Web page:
India Inc’s credit quality remains healthy in H2FY24: Rating agencies

Thanks to favorable macroeconomic conditions, credit quality of Indian corporates remained strong between October 2023 and March 2024 (second half of FY24). This was due to deleveraging of balance sheets, sustained domestic demand and government-led capital expenditure.

Rating upgrades continued to outpace rating downgrades in the second half of FY24, according to CRISIL, ICRA and India Ratings. CRISIL said there were 409 upgrades and 228 downgrades in the second half of the year.

According to CRISIL, the credit ratio, where the rating was upgraded to downgrades, fell to 1.79 times in the second half of the financial year 2023-24 (H2 FY24), compared to 1.91 times in April-September 2023 (H1).

All three rating agencies were optimistic about corporate credit quality in the financial year starting April 2024 (FY25).

The outlook for credit quality remains positive, with upgrades continuing to exceed downgrades. This is driven by domestic demand, low corporate debt and the tailwinds of continued infrastructure expansion.

K Ravichandran, chief rating officer of ICRA, said the vast majority of rating upgrades in the second half were driven by company-specific factors in terms of factors impacting credit quality. These were expanding market share or order book, improving the cost structure and reducing project risk.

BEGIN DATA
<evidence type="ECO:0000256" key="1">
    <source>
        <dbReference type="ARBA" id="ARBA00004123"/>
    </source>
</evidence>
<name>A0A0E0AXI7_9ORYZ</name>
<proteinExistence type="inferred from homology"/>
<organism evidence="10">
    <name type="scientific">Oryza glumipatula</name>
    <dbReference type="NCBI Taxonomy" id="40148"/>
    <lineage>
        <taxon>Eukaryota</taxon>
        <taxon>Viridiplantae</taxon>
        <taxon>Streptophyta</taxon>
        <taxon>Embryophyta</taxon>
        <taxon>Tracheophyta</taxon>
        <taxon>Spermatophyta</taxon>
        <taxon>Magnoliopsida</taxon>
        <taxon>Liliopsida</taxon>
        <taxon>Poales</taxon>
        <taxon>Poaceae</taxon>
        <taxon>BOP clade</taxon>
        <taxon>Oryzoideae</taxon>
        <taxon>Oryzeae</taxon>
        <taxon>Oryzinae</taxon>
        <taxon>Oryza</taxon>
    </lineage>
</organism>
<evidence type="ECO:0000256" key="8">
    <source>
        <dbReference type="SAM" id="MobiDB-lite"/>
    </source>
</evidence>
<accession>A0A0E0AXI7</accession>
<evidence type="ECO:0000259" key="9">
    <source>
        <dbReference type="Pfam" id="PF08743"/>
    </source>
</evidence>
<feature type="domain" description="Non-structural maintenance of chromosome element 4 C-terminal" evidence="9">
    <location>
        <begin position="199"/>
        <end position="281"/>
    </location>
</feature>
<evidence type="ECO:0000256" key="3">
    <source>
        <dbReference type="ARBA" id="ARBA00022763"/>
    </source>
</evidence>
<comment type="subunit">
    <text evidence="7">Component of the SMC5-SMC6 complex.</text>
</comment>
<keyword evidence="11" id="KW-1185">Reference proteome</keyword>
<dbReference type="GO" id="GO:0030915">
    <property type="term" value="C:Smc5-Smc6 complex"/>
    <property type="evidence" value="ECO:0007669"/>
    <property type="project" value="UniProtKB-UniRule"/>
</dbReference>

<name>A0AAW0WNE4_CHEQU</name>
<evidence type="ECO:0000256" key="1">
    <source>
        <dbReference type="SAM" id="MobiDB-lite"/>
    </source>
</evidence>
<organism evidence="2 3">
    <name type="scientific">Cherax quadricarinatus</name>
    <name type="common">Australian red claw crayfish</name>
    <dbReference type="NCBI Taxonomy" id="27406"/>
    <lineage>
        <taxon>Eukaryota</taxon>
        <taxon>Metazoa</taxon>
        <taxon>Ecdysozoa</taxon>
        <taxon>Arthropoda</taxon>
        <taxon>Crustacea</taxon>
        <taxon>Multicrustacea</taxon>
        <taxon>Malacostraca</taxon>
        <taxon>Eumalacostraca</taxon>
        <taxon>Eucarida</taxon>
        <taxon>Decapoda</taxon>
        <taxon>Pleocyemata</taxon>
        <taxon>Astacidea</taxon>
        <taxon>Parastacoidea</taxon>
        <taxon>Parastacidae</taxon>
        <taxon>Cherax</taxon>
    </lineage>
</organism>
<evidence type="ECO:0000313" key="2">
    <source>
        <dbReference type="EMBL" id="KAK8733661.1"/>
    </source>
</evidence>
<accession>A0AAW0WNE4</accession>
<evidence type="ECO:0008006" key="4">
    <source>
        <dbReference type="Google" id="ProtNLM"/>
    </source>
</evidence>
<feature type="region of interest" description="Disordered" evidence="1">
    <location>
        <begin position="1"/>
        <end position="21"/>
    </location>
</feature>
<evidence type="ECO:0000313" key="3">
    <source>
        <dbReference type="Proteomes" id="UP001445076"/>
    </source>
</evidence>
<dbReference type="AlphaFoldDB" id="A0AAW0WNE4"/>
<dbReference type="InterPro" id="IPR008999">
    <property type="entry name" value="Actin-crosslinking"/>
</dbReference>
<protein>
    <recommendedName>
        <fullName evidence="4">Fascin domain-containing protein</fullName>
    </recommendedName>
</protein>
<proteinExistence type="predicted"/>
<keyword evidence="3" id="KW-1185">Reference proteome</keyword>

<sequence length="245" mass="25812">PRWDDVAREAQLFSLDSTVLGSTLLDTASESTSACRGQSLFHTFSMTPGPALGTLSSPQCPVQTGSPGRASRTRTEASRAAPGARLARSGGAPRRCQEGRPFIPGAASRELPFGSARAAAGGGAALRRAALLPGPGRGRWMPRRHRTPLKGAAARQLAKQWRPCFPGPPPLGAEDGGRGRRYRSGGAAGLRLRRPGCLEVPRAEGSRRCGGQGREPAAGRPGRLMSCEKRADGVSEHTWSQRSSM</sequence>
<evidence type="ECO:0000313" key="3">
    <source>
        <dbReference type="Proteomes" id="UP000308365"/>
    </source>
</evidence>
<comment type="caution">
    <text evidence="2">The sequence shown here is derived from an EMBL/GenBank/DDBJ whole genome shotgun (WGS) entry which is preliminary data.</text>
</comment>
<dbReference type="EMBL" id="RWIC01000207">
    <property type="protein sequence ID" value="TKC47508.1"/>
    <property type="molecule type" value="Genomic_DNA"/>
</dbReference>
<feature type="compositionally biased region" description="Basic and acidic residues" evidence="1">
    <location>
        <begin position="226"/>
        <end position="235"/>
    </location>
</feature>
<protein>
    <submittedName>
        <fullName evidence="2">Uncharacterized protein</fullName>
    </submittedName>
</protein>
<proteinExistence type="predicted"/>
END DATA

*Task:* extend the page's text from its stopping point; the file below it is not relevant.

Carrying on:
Aviation, hospitality, auto and auto parts and banking were the only sectors in FY24 where rating upgrades were mainly driven by sector tailwinds.

While commodity prices have fallen, revenues of upgraded companies in the CRISIL rating pool grew by around 13 per cent in FY24, largely driven by a rise in volume.

With balance sheets in most sectors at their healthiest, capacity utilization around peak levels and interest rate cuts expected, a broad-based recovery in private capital investment is finally in sight, says Gurpreet Chhatwal, managing director (MD), CRISIL Ratings.

Arvind Rao, senior director of India Ratings, said soft commodity prices during FY24 supported rated entities’ cash flows despite initial concerns over high debt levels and high inflation. Geopolitical issues, whether ongoing wars or weak global economic conditions, have had a limited impact on credit profiles so far.

The trend of steady improvement in lending is expected to continue in the new financial year (FY25). About 21 of the 26 business sectors tracked by CRISIL have strong to favorable credit quality outlooks. This is characterized by robust balance sheets and healthy operating cash flows – which are expected to be as high or higher than in FY24.

However, difficult times may lie ahead for some sectors. CRISIL felt that four business sectors – specialty chemicals, agrochemicals, textile-cotton spinning and diamond cutters – are facing headwinds. Their fortunes may be in line with global macroeconomic conditions, which are currently subdued.

According to ICRA, the sectors where industry headwinds played spoilsport in FY24 and may continue to do so in the near term are chemicals, cut and polished diamonds and bulk tea. The major negative factors that could throw a spanner in the works of the glowing forecasts for FY25 are the way the monsoons are shaping up this year, along with the geopolitical landscape, ICRA said.

First print: April 1, 2024 | 9:21 pm IST